Days after HuffPost announced a round of layoffs, one of its longtime voices is making a leap of his own accord: Sam Stein, the site’s senior politics editor, is joining the Daily Beast in a similar capacity. He joins a 10-strong D.C. bureau at the Daily Beast, a site that has made a series of big-name hires in recent weeks, including luring former Guardian reporter Spencer Ackerman and former Gawker Media president Heather Dietrick.
“I think, for me, it’s always the player as much as the position, and Sam had a demonstrated record of being able to run and mentor reporters, to make reporters better,” said John Avlon, the Daily Beast’s editor in chief, in a chat with the Erik Wemple Blog. “He can edit and he can write and he also crucially understands the value of a team culture.”
The move truncates a long, long string of Sam Stein URLs at HuffPost, which was known as the Huffington Post back when he came aboard. Nearly a decade ago, Stein was among three staffers — Nico Pitney and Jason Linkins were the others — who launched the site’s Washington bureau in a one-office room at the Watergate. It later moved to R Street NW, then to its current location on Pennsylvania Avenue a stone’s throw from the White House. He covered Barack Obama’s presidential campaign and made history in February 2009 when he became the first legitimate online-only reporter to pose a question to the president at a press conference. He became politics editor in 2011.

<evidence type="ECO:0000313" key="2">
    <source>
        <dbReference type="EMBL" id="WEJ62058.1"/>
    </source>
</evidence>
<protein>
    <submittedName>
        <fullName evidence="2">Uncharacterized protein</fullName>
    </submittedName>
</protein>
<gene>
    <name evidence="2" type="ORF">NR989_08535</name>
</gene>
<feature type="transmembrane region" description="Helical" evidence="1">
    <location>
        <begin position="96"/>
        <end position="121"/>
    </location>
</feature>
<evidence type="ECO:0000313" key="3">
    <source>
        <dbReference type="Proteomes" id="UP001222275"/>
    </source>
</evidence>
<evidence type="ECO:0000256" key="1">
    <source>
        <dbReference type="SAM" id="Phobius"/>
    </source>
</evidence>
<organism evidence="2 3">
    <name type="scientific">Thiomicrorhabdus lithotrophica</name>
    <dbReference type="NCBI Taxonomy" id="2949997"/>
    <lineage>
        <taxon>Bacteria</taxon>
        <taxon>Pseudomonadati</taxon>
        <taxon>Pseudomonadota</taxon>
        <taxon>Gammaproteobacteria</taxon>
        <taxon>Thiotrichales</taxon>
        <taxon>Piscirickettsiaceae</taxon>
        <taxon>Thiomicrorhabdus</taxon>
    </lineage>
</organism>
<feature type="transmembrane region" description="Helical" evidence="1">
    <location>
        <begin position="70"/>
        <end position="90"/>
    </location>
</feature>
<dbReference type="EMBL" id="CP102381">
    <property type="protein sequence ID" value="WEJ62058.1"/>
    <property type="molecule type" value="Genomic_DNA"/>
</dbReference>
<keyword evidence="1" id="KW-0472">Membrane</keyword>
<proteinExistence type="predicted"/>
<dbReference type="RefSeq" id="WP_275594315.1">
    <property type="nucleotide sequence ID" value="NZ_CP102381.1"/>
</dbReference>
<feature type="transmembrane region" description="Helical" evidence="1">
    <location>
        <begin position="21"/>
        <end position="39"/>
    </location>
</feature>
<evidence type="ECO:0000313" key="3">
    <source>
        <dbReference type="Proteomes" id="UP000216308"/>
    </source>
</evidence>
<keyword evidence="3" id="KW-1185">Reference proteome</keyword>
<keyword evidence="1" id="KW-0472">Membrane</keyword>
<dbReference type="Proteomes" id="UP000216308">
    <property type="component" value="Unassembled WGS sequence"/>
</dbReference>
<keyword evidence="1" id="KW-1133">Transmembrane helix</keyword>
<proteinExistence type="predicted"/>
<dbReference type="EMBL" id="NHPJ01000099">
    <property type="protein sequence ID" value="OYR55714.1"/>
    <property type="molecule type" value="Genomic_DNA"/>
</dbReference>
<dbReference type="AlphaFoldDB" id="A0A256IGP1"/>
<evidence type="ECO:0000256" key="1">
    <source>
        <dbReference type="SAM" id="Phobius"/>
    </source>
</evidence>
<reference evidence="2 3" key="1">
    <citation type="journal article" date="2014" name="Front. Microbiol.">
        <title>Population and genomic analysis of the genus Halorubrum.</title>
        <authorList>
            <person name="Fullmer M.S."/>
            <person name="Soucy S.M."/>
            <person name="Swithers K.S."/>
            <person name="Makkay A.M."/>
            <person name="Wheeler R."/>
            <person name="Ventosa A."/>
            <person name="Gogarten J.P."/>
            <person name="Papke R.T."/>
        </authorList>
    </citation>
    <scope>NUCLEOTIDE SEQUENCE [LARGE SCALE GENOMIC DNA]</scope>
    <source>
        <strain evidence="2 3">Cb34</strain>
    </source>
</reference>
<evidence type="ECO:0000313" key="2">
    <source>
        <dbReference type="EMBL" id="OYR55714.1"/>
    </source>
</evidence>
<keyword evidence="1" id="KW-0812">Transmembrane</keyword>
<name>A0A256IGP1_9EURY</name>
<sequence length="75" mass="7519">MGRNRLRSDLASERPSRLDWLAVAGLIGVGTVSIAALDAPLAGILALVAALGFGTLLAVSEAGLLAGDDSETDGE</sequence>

With that position came controversy. In the early stages of Donald Trump’s presidential campaign, the then-Huffington Post decided to relegate its coverage of the candidate to the entertainment section — a move that Stein struggled to defend during a discussion on “Morning Joe.” “This is us acknowledging that we live in a political system in which entertainment is very good,” said Stein, who is an MSNBC contributor and a regular on “Morning Joe.”
Stein was an important player in transitioning the Huffington Post’s early reputation as an aggregation factory to a place that did its own, original reporting. In 2013, for instance, he did some deep reporting on the impact of sequestration budget cuts. Another good example was a November 2016 Stein story on how the Clinton operation neglected battleground states.